Iraqi leaders are condemning Israels attack on Qana, Lebanon that reportedly killed at least 56 civilians. Vice President Adel Abdul-Mahdi, a Shia, has accused Israel of carrying out "massacres." President Jalal Talabani, a Sunni Kurd, called the Qana attack a "crime" and also called for an immediate halt to the fighting. Deputy Prime Minister Barham Saleh, also a Sunni Kurd, said the events in Lebanon will "undoubtedly" impact Iraq.
Grand Ayatollah Ali al-Sistani, Iraq's leading cleric, called for an immediate ceasefire as well and said, "Islamic nations will not forgive the entities that hinder a ceasefire." One of those nations, of course, is the one that's currently occupying al-Sistani's country.
Though Israel promised to halt air strikes for 48 hours, it resumed bombing in southern Lebanon on Monday. Israeli Defense Minister Amir Peretz told his parliament that "It's forbidden to agree to an immediate cease-fire" and "Israel will expand and strengthen its activities against the Hezbollah."
Condoleeza Rice, having failed to accomplish anything of substance during her piano concert tour of the Middle East is headed for home, which is just as well. If we'd wanted to a musician to broker a peace, we should have sent Bono.
But guess who's not coming home. 3,700 troops of the 172nd Stryker Brigade have been extended in the Iraq theater of war for another 120 days. On Friday, a Pentagon spokesman confirmed that U.S. troop levels increased last week from 127,000 to 132,000. Iraqi Prime Minister Nouri al-Maliki, Iraqi has "agreed" to a joint US-Iraq military operation involving 75 thousand troops to regain control of Baghdad. Apparently, it's a concern in some circles that 75 thousand troops won't be enough to get the job done.
The promise of a stable, democratized Middle East the neoconservatives made when they seduced America into supporting an invasion of Iraq has turned into the mother of all quagmires. It's tempting to dismiss the actions of the Bush administration as the fumbling of incompetent ideologues, but there's reason to suspect that things in the Middle East are going exactly as planned. This from Stephen Lendman of the San Francisco Bay Area Independent Media Center:
On July 26, Aljazeerah reported a story headlined - "Israeli invasion of Lebanon planned by neocons in June (2006)." It was done at a June 17 and 18 meeting at the American Enterprise Institute (AEI) conference in Beaver Creek, Colorado at which former Israeli Prime Minister Binyamin Netanyahu and Likud Knesset member Natan Sharansky met with US Vice President Dick Cheney. The purpose was to discuss the planned and impending Israeli Defense Forces (IDF) invasions of Gaza, the West Bank and Lebanon. Cheney was thoroughly briefed and approved the coming assaults--before Hamas' capture of an IDF soldier on June 25 or Hezbollah's capturing of two others in an exchange first reported as occurring in Israel and now believed to have happened inside Lebanon after IDF forces illegally entered the country.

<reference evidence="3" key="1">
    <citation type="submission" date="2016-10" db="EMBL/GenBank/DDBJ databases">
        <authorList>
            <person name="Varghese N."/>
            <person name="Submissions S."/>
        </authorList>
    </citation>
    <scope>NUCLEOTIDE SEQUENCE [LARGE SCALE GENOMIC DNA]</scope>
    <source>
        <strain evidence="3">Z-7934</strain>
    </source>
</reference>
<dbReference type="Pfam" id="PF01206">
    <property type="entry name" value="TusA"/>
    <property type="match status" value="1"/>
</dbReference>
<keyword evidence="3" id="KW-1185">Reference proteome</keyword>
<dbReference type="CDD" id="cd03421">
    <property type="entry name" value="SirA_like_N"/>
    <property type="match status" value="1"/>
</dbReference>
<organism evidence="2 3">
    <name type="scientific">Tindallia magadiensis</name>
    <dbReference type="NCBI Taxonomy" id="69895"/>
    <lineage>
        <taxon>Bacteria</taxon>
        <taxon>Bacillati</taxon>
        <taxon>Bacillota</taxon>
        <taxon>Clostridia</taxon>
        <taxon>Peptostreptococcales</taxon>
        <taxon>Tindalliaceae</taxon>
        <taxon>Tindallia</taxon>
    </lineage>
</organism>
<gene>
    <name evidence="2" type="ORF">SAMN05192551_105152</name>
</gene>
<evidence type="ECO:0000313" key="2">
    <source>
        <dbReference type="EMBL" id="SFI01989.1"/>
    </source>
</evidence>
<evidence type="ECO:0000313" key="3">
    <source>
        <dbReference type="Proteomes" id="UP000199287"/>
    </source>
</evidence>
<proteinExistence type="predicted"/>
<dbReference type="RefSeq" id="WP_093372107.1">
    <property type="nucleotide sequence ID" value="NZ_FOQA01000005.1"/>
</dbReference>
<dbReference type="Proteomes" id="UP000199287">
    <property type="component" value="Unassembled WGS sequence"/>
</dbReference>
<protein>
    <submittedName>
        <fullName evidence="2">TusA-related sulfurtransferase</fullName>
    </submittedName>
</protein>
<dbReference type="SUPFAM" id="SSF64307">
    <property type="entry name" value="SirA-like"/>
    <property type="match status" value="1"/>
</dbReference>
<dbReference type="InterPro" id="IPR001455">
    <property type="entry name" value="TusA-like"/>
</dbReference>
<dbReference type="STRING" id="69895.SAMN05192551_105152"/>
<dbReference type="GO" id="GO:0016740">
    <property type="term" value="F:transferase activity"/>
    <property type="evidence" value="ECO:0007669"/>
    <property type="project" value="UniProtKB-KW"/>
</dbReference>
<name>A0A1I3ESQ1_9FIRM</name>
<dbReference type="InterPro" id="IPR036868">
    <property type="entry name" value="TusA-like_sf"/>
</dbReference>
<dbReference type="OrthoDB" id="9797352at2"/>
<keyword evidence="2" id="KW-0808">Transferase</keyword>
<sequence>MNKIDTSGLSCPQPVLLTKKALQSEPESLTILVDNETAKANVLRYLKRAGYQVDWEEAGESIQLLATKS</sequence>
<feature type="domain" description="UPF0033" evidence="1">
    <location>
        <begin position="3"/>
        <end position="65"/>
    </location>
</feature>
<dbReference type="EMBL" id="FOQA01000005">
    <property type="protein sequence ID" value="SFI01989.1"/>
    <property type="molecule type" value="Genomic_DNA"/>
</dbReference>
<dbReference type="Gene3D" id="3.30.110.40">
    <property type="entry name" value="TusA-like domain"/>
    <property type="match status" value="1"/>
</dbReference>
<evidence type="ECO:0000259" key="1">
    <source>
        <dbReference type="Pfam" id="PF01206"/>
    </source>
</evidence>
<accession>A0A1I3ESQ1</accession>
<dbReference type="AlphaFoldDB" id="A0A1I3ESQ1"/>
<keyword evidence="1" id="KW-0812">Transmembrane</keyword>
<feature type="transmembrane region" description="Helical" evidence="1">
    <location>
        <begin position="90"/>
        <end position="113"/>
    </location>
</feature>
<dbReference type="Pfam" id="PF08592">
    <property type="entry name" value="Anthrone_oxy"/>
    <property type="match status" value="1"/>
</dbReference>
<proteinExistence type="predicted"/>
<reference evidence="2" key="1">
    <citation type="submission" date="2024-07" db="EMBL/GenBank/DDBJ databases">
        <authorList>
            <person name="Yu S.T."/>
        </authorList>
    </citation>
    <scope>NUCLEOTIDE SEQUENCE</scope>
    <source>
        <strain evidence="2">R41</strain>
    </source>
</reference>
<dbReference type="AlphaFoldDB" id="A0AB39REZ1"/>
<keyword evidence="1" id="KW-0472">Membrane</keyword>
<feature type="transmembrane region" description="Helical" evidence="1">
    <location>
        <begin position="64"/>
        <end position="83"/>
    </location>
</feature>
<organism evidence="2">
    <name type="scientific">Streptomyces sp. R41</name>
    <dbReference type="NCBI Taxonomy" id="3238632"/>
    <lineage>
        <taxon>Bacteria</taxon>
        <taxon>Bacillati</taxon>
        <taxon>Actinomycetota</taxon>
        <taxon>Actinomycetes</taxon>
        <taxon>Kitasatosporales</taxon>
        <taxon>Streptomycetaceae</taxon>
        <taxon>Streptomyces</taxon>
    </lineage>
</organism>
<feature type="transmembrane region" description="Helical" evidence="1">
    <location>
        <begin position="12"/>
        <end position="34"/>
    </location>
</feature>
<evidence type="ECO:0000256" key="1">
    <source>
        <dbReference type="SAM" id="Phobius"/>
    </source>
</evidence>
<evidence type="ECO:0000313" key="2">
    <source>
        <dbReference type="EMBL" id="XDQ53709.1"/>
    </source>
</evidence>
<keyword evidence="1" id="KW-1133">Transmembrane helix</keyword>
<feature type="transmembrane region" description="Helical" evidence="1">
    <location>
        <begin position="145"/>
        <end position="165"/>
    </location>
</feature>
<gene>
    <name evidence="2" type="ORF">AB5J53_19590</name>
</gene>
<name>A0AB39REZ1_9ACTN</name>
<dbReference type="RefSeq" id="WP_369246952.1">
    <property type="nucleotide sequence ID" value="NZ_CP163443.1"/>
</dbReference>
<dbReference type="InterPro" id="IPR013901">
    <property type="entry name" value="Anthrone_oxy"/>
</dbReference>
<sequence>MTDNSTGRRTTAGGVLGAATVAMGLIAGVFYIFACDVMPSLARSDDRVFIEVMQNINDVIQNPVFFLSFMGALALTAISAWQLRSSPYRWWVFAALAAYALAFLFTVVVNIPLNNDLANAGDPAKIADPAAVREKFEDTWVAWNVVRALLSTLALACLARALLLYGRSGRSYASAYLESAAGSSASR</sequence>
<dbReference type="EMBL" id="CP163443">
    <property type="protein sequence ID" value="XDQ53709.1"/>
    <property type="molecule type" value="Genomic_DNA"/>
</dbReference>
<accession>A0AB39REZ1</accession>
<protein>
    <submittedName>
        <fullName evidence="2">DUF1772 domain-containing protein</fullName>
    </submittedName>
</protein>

Following the Colorado meeting, Netanyahu returned to Israel for a special "Ex-Prime Ministers" meeting in which he conveyed the message of US support to carry out the "Clean Break" policy officially ending all past peace accords including Oslo. At the meeting in Israel in addition to Binyamin Netanyahu were current Prime Minister Ehud Olmert and former Prime Ministers Ehud Barak and Shimon Peres.
Okay. This comes to us from a liberal U.S. publication quoting information put out by a Muslim news service. But given what we've seen of the Bush administration so far, how far-fetched does the notion of Uncle Dick giving a thumbs-up for the Israelis to expand the scope of hostilities in the Middle East really seem?
Lendman also describes how the "Clean Break" policy intends to expand the scope of Middle Eastern armed conflict to Syria and Iran, something that jibes with the overtones of the Bush administration's rhetoric over the past weeks.
This Just In
Israel's Prime Minister Ehud Olmert just announced that "there will be no ceasefire." There's no way of knowing whether Dick Cheney blessed this statement, but Cheney and Olmert sure have a lot in common. Both of these political leaders had "better things to do" in their youths than fight in their countries' wars, but they're enthusiastic about committing their countries' youths to a never-ending war now.
And frighteningly, there seems to be no way to stop them from doing it.
Commander Jeff Huber, U.S. Navy (Retired) writes from Virginia Beach, Virginia. Read his commentaries at ePluribus Media and Pen and Sword.